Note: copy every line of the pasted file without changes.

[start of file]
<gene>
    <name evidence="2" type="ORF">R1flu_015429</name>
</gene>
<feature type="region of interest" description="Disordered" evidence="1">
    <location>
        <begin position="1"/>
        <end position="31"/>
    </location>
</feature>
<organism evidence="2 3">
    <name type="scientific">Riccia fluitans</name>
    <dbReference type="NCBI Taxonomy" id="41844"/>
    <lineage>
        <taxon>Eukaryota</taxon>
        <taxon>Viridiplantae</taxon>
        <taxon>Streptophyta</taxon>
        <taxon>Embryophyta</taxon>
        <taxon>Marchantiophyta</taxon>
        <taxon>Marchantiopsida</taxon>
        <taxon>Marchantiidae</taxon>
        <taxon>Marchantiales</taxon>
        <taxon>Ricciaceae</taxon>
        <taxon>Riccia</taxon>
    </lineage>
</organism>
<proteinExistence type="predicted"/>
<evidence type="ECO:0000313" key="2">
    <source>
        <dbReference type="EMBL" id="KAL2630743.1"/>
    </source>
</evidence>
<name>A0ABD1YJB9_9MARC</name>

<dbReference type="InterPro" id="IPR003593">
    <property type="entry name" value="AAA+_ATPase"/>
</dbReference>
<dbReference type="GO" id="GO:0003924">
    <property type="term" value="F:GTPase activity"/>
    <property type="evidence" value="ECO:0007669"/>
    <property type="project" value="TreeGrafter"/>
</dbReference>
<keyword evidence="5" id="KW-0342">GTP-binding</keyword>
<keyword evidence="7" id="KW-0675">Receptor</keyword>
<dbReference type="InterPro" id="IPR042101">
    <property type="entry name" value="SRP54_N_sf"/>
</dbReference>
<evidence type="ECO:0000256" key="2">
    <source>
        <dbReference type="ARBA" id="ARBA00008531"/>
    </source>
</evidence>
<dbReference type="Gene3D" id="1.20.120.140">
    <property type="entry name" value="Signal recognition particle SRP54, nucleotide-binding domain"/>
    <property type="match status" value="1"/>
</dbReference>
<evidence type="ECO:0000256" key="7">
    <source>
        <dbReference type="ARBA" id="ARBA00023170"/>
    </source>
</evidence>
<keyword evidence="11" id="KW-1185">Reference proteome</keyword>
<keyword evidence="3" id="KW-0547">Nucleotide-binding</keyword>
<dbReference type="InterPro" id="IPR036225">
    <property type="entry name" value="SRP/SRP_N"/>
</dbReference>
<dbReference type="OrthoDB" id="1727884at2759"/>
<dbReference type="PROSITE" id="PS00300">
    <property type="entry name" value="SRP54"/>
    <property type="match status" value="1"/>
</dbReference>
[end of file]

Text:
<gene>
    <name evidence="2" type="ORF">R1flu_015429</name>
</gene>
<feature type="region of interest" description="Disordered" evidence="1">
    <location>
        <begin position="1"/>
        <end position="31"/>
    </location>
</feature>
<organism evidence="2 3">
    <name type="scientific">Riccia fluitans</name>
    <dbReference type="NCBI Taxonomy" id="41844"/>
    <lineage>
        <taxon>Eukaryota</taxon>
        <taxon>Viridiplantae</taxon>
        <taxon>Streptophyta</taxon>
        <taxon>Embryophyta</taxon>
        <taxon>Marchantiophyta</taxon>
        <taxon>Marchantiopsida</taxon>
        <taxon>Marchantiidae</taxon>
        <taxon>Marchantiales</taxon>
        <taxon>Ricciaceae</taxon>
        <taxon>Riccia</taxon>
    </lineage>
</organism>
<proteinExistence type="predicted"/>
<evidence type="ECO:0000313" key="2">
    <source>
        <dbReference type="EMBL" id="KAL2630743.1"/>
    </source>
</evidence>
<name>A0ABD1YJB9_9MARC</name>

<dbReference type="InterPro" id="IPR003593">
    <property type="entry name" value="AAA+_ATPase"/>
</dbReference>
<dbReference type="GO" id="GO:0003924">
    <property type="term" value="F:GTPase activity"/>
    <property type="evidence" value="ECO:0007669"/>
    <property type="project" value="TreeGrafter"/>
</dbReference>
<keyword evidence="5" id="KW-0342">GTP-binding</keyword>
<keyword evidence="7" id="KW-0675">Receptor</keyword>
<dbReference type="InterPro" id="IPR042101">
    <property type="entry name" value="SRP54_N_sf"/>
</dbReference>
<evidence type="ECO:0000256" key="2">
    <source>
        <dbReference type="ARBA" id="ARBA00008531"/>
    </source>
</evidence>
<dbReference type="Gene3D" id="1.20.120.140">
    <property type="entry name" value="Signal recognition particle SRP54, nucleotide-binding domain"/>
    <property type="match status" value="1"/>
</dbReference>
<evidence type="ECO:0000256" key="7">
    <source>
        <dbReference type="ARBA" id="ARBA00023170"/>
    </source>
</evidence>
<keyword evidence="11" id="KW-1185">Reference proteome</keyword>
<keyword evidence="3" id="KW-0547">Nucleotide-binding</keyword>
<dbReference type="InterPro" id="IPR036225">
    <property type="entry name" value="SRP/SRP_N"/>
</dbReference>
<dbReference type="OrthoDB" id="1727884at2759"/>
<dbReference type="PROSITE" id="PS00300">
    <property type="entry name" value="SRP54"/>
    <property type="match status" value="1"/>
</dbReference>